At a time when the competition (TTK Prestige) was launching new products and spreading itself far and wide, the Hawkins management appeared to be pretty smug, with the company losing market share as a result. As competition flooded the market with Chinese-made cookers, Hawkins chose to let supply fall way below demand.
It resisted the quick-fix solution of getting cookers from China to fill the gap: the risk of supplying inferior grade appliances to make good temporary supply constraints wasn’t on its agenda. Though it took almost eighteen months for the company to resolve its issues, the next round of problems was waiting in the wings.
Customers who can’t get their hands on a product soon shift to the next best alternative and the word-of-mouth publicity starts to work against the company. Not surprising, then, that the company’s misery continued even after it was ready with supplies. It took two to three quarters (Q1FY14 to Q3FY14) for it to convince customers, dealers and distributors about the product’s availability and get the demand back.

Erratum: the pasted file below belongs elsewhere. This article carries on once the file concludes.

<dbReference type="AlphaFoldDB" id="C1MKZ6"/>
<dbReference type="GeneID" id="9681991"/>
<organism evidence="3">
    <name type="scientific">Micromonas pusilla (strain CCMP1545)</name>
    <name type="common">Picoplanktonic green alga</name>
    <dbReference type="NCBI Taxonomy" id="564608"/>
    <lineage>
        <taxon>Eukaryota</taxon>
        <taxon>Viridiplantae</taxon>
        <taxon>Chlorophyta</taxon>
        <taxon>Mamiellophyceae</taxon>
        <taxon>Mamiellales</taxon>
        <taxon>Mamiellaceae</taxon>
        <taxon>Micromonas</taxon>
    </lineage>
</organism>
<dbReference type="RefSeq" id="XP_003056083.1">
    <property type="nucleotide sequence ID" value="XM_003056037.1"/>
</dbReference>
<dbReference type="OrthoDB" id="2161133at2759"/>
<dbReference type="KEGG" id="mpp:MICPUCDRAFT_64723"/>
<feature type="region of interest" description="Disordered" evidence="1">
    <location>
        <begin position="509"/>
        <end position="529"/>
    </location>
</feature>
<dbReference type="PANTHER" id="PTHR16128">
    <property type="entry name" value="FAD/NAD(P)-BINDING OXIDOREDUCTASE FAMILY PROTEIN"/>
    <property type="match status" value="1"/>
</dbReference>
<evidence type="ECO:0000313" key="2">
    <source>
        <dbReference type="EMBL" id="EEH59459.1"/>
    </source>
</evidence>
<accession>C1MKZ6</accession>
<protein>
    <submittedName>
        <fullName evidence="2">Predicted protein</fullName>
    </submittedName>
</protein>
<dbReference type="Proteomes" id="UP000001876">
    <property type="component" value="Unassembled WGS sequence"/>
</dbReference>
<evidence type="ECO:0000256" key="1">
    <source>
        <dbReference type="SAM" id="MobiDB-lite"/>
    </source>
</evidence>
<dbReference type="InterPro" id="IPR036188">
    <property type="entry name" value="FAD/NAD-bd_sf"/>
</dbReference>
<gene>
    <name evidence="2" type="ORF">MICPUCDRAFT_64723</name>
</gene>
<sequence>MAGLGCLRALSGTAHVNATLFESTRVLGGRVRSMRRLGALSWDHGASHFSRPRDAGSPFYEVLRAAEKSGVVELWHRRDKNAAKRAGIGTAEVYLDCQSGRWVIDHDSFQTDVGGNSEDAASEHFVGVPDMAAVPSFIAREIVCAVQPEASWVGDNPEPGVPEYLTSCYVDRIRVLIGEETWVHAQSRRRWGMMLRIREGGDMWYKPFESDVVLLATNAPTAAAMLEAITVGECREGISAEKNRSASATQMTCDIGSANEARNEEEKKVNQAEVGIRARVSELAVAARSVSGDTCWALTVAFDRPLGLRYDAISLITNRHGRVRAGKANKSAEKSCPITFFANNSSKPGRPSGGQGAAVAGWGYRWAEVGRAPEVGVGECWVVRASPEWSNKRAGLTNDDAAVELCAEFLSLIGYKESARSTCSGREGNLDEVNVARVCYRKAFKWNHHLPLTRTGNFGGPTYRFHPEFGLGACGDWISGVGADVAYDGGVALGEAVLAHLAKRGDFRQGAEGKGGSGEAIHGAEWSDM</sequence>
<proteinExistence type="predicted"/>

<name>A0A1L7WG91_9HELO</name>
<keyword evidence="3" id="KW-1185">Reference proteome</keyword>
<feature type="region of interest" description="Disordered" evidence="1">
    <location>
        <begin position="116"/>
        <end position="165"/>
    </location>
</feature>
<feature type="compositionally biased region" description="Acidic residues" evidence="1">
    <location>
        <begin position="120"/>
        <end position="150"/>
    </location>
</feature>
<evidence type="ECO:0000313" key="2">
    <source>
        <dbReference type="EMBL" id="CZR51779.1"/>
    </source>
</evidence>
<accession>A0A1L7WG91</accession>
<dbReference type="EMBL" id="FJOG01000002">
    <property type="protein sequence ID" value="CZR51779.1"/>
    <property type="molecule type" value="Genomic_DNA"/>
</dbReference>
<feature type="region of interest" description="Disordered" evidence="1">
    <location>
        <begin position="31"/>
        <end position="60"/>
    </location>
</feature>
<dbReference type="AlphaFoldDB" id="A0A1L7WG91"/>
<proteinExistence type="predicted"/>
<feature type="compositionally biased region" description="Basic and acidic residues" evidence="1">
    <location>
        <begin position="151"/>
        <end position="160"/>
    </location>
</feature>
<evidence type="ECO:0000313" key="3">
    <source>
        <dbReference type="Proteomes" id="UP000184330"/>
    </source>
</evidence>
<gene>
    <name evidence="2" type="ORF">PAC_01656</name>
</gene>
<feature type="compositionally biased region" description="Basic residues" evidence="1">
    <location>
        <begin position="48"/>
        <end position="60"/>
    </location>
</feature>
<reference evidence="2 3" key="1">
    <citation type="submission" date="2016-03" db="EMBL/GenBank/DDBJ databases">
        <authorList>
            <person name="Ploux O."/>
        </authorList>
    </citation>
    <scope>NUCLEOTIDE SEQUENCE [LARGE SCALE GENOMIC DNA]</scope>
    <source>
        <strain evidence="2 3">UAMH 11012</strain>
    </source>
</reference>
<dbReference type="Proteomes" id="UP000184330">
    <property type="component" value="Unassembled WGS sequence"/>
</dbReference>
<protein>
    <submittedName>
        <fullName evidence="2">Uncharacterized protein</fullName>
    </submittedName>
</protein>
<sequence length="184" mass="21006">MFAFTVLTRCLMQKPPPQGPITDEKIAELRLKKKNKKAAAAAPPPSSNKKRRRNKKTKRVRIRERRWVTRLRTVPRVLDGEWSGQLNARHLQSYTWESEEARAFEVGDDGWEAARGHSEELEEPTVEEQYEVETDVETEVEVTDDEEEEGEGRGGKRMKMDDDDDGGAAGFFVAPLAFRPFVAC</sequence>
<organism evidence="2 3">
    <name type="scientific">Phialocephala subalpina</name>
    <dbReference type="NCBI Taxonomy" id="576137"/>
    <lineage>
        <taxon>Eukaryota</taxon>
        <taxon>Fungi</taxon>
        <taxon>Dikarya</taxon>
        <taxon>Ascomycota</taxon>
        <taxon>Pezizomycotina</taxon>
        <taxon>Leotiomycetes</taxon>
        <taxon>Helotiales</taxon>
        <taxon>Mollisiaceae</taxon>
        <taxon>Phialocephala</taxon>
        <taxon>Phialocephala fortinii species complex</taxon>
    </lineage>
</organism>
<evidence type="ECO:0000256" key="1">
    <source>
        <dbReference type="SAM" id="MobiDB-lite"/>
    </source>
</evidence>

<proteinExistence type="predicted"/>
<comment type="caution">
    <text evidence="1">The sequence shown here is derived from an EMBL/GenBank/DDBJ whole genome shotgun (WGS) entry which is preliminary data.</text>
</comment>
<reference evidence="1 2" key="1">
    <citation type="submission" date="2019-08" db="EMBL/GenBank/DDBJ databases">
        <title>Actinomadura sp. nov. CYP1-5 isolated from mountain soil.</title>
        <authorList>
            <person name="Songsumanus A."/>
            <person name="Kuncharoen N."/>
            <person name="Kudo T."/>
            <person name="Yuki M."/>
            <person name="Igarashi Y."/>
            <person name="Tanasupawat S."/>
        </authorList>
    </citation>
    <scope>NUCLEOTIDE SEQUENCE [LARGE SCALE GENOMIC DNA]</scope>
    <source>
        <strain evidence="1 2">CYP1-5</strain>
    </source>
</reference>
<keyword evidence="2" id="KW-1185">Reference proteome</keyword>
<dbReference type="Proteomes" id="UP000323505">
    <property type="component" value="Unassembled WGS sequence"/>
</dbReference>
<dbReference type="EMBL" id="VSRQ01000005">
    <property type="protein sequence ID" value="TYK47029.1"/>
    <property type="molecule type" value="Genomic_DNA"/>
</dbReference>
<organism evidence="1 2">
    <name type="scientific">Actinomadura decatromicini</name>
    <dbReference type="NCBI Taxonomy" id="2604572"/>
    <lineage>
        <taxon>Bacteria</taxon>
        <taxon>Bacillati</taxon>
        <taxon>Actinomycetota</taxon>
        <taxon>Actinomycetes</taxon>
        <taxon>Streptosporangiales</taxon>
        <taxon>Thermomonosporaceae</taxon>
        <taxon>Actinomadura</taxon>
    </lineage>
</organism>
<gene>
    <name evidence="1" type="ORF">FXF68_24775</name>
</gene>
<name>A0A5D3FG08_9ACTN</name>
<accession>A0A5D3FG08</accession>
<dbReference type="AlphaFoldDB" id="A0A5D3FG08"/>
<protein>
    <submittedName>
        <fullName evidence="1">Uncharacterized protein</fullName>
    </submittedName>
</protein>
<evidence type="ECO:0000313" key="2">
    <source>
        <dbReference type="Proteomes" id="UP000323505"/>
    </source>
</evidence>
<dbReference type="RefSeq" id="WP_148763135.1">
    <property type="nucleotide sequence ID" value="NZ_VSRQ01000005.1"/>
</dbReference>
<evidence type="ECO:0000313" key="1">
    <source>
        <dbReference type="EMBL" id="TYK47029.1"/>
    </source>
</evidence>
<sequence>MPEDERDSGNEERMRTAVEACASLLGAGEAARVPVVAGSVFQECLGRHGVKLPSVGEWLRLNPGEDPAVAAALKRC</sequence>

Back in business
The results are now out for all to see. So far, in the current fiscal, Hawkins’ revenues have grown faster than TTK Prestige’s, which means that the process of regaining lost market share has started. In H1FY15, Hawkins’ sales grew 20% to #245 crore, while TTK Prestige managed 10% growth to ₹718 crore. A point to be noted is that Hawkins sells its cookers at a rate significantly higher than its competitor (10% to 20% higher than TTK across all product categories); it insists on advance payment and rarely gives credit.
This system of focusing on working capital management has helped the company generate an average RoE of more than 76% over the past five years. The free cash flow nature of the business (₹29 crore in FY14) ensures that the company pays back almost 80% of its profit (₹38 crore in FY14) as dividends (600%/₹60 in FY14).
The big opportunity for the stock is the proposed launch of new products, which has been in the works for more than 18 months now. The management, however, is tightlipped on what’s in the pipeline. The present scale of opportunity that the company operates in is worth around ₹2,000 crore. The launch of new products could possibly double, or even triple, the size of this opportunity. For instance, induction cooktops account for a ₹1,400 crore market of their own, rice cookers are a ₹400 crore market and gas stoves operate in a market of ₹1,700 crore.